I’m also a woman who is more interested in financial planning than my male partner. This might have been really unusual ten years ago, but I think more women are taking the financial reins, or at least sharing them, in domestic relationships now. My blog speaks to couples who are working out this balance of power.

Finally, I’m not married. I have all the trappings of marriage (house, kid, life insurance policies, etc), but my partner and I have chosen not to get married. This puts us in a challenging legal and financial position. I’ve done a lot of reading and thinking about the issues and a lot of that thinking ends up in my blog. The content about unmarried family finance is one of my blog’s best features. These posts don’t get a lot of comments, but as I build up a list of posts in this area I’m hoping people looking for resources on this will find my site.

jim: How did you come up with the name of your blog?
Claire: I have a two year old. I have a crazy old house that has no cupboard doors in the kitchen because we’ve been trying to get around to refinishing them ourselves for two years. I have two great day jobs. I have a spouse who is my best friend who I never get to spend enough time with. I garden and read and use the phone and email to keep up with a crazy hodgepodge of family in the US and in Europe. I’ve moved a lot so I have friends all over the country. All this makes me feel overextended and worn out, but I wouldn’t want to give up any of it.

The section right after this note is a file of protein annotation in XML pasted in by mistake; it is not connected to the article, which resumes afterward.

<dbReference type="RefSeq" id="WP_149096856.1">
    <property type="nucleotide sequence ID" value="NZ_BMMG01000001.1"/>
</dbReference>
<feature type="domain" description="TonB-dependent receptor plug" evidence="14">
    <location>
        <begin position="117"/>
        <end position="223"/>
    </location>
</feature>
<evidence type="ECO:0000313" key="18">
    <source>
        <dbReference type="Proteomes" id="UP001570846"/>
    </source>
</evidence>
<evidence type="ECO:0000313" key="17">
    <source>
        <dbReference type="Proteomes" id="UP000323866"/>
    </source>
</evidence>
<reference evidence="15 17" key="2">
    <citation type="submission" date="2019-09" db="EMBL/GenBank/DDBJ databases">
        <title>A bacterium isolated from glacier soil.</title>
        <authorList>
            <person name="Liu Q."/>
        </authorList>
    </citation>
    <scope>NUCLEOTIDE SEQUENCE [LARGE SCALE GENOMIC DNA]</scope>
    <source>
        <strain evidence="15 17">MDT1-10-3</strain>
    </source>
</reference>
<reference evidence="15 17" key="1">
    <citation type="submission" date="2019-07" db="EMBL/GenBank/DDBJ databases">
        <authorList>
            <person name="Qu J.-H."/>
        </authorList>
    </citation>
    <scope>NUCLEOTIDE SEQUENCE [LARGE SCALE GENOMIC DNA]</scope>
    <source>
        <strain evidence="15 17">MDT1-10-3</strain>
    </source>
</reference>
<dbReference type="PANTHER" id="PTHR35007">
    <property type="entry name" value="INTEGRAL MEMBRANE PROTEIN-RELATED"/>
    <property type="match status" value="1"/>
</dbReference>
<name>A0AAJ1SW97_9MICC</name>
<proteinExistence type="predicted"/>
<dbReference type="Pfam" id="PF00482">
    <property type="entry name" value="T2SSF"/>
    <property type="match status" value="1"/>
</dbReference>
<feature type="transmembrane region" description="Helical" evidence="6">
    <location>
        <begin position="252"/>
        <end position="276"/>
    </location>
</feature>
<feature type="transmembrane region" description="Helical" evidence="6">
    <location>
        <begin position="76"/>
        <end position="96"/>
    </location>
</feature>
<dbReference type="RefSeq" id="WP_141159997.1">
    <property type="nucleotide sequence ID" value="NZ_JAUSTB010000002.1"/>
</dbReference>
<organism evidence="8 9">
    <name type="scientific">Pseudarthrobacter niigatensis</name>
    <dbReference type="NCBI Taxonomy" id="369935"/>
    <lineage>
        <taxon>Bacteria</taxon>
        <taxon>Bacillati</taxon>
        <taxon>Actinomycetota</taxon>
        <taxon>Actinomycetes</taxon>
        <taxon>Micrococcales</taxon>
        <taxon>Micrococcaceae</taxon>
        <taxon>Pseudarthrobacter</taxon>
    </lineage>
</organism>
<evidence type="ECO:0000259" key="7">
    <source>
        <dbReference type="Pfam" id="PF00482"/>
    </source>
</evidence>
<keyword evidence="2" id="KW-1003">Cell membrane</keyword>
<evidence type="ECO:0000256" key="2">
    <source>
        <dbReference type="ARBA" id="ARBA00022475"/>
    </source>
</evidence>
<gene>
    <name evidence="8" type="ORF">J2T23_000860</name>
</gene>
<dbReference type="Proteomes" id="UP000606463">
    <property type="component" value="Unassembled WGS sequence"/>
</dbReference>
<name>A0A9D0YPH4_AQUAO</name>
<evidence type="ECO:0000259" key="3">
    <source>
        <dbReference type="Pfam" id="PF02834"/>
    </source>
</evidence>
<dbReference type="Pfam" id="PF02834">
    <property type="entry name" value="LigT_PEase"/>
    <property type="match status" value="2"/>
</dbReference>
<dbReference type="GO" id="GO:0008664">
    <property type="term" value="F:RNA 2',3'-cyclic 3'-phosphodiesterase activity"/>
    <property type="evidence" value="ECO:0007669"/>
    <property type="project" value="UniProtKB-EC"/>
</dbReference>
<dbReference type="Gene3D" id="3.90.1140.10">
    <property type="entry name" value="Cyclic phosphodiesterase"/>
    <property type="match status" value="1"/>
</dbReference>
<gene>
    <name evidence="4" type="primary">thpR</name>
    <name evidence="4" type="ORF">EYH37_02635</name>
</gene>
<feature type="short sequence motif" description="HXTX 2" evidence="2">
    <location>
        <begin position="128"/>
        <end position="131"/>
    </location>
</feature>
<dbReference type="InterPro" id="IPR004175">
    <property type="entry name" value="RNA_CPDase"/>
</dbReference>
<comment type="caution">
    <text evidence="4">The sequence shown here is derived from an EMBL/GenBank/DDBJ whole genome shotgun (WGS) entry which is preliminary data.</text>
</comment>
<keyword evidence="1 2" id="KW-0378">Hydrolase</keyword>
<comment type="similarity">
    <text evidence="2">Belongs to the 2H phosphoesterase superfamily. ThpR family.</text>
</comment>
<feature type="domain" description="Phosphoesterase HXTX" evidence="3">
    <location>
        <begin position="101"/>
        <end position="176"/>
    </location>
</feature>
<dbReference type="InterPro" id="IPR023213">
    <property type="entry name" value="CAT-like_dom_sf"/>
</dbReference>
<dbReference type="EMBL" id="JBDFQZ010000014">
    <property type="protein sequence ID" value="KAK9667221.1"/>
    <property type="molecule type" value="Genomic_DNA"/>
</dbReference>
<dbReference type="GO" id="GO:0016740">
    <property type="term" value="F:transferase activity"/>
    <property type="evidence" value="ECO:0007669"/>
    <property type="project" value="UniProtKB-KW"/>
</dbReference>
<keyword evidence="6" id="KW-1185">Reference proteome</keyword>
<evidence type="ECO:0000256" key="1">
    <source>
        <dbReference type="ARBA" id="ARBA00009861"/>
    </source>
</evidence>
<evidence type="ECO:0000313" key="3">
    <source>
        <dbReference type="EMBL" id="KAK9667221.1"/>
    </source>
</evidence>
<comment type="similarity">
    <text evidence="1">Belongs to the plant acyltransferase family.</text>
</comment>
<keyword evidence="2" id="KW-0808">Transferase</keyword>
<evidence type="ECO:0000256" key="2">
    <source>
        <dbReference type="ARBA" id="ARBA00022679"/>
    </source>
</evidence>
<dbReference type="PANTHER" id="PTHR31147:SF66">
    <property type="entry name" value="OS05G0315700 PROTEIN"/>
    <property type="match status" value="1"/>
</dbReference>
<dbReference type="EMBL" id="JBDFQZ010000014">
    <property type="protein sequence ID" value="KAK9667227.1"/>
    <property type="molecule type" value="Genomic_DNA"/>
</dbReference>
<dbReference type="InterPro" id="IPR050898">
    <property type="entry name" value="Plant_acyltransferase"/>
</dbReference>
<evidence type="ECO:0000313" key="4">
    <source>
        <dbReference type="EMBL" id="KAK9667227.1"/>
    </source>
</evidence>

Therefore, I’m tired but happy most of the time.

jim: What’s something no one else in the blogging world knows about you?
Claire: Wow, how about almost everything? Actually, the blogging world probably knows more about me than I think. I’m not very good at being anonymous.

Here’s something: Claire is my middle name.

jim: How about your favorite personal finance book?
Claire: I’ve just started reading personal finance books in the past few months. I’ve started with some of the usual suspects—The Automatic Millionaire [4], The Millionaire Next Door [5], etc. I was sort of unimpressed. I recently read and reviewed Money without Matrimony [6], which is fantastic. But my favorite print-based personal finance source is probably Money Magazine. I just devour those things. I love reading the profiles of different people’s finances. It usually makes me think, sh**, these people make a lot more money than I do. And they spend A LOT more money than I do. But the planners always find a way to help people get out of the messes they’ve gotten themselves into, so it’s just a very feel-good experience for me reading these profiles.
jim: Could you tell me a little about Book Cents [3]?